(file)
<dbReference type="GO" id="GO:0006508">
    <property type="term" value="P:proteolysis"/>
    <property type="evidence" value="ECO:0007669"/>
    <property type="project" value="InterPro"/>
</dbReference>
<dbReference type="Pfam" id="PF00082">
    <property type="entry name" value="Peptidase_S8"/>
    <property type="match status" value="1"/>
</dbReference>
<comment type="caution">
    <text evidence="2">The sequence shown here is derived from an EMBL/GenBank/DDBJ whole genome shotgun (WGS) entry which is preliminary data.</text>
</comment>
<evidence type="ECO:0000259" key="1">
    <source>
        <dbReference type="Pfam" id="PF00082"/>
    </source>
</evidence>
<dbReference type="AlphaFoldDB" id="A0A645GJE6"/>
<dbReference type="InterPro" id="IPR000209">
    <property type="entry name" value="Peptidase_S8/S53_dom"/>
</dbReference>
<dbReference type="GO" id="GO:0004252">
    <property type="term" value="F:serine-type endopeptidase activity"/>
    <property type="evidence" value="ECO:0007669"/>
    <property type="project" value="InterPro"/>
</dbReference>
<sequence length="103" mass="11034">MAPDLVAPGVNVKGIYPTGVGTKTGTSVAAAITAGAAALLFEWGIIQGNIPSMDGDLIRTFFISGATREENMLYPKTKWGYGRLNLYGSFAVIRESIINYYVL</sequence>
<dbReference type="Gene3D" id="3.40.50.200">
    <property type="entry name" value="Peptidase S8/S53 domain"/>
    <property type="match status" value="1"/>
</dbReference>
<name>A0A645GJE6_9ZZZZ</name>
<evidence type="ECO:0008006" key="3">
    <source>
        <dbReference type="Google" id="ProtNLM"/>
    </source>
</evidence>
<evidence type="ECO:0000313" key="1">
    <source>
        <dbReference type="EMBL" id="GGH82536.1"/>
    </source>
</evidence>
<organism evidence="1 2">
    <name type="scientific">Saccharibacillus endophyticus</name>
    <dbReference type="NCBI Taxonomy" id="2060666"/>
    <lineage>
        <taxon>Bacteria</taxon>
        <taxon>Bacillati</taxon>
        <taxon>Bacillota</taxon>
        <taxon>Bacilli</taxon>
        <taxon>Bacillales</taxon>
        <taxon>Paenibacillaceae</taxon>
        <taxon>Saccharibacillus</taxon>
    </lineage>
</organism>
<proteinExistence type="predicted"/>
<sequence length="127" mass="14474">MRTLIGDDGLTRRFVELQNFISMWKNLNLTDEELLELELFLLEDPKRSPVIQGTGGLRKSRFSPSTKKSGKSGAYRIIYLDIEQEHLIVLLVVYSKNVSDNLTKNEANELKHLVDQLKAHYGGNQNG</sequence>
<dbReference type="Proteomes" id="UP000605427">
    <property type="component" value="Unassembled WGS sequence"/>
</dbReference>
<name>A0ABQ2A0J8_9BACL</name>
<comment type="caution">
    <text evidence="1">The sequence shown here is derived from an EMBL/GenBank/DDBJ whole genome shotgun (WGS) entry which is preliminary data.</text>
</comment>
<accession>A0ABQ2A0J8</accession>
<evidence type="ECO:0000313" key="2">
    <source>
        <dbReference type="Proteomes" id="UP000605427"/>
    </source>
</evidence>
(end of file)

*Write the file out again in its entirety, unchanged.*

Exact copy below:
<dbReference type="GO" id="GO:0006508">
    <property type="term" value="P:proteolysis"/>
    <property type="evidence" value="ECO:0007669"/>
    <property type="project" value="InterPro"/>
</dbReference>
<dbReference type="Pfam" id="PF00082">
    <property type="entry name" value="Peptidase_S8"/>
    <property type="match status" value="1"/>
</dbReference>
<comment type="caution">
    <text evidence="2">The sequence shown here is derived from an EMBL/GenBank/DDBJ whole genome shotgun (WGS) entry which is preliminary data.</text>
</comment>
<evidence type="ECO:0000259" key="1">
    <source>
        <dbReference type="Pfam" id="PF00082"/>
    </source>
</evidence>
<dbReference type="AlphaFoldDB" id="A0A645GJE6"/>
<dbReference type="InterPro" id="IPR000209">
    <property type="entry name" value="Peptidase_S8/S53_dom"/>
</dbReference>
<dbReference type="GO" id="GO:0004252">
    <property type="term" value="F:serine-type endopeptidase activity"/>
    <property type="evidence" value="ECO:0007669"/>
    <property type="project" value="InterPro"/>
</dbReference>
<sequence length="103" mass="11034">MAPDLVAPGVNVKGIYPTGVGTKTGTSVAAAITAGAAALLFEWGIIQGNIPSMDGDLIRTFFISGATREENMLYPKTKWGYGRLNLYGSFAVIRESIINYYVL</sequence>
<dbReference type="Gene3D" id="3.40.50.200">
    <property type="entry name" value="Peptidase S8/S53 domain"/>
    <property type="match status" value="1"/>
</dbReference>
<name>A0A645GJE6_9ZZZZ</name>
<evidence type="ECO:0008006" key="3">
    <source>
        <dbReference type="Google" id="ProtNLM"/>
    </source>
</evidence>
<evidence type="ECO:0000313" key="1">
    <source>
        <dbReference type="EMBL" id="GGH82536.1"/>
    </source>
</evidence>
<organism evidence="1 2">
    <name type="scientific">Saccharibacillus endophyticus</name>
    <dbReference type="NCBI Taxonomy" id="2060666"/>
    <lineage>
        <taxon>Bacteria</taxon>
        <taxon>Bacillati</taxon>
        <taxon>Bacillota</taxon>
        <taxon>Bacilli</taxon>
        <taxon>Bacillales</taxon>
        <taxon>Paenibacillaceae</taxon>
        <taxon>Saccharibacillus</taxon>
    </lineage>
</organism>
<proteinExistence type="predicted"/>
<sequence length="127" mass="14474">MRTLIGDDGLTRRFVELQNFISMWKNLNLTDEELLELELFLLEDPKRSPVIQGTGGLRKSRFSPSTKKSGKSGAYRIIYLDIEQEHLIVLLVVYSKNVSDNLTKNEANELKHLVDQLKAHYGGNQNG</sequence>
<dbReference type="Proteomes" id="UP000605427">
    <property type="component" value="Unassembled WGS sequence"/>
</dbReference>
<name>A0ABQ2A0J8_9BACL</name>
<comment type="caution">
    <text evidence="1">The sequence shown here is derived from an EMBL/GenBank/DDBJ whole genome shotgun (WGS) entry which is preliminary data.</text>
</comment>
<accession>A0ABQ2A0J8</accession>
<evidence type="ECO:0000313" key="2">
    <source>
        <dbReference type="Proteomes" id="UP000605427"/>
    </source>
</evidence>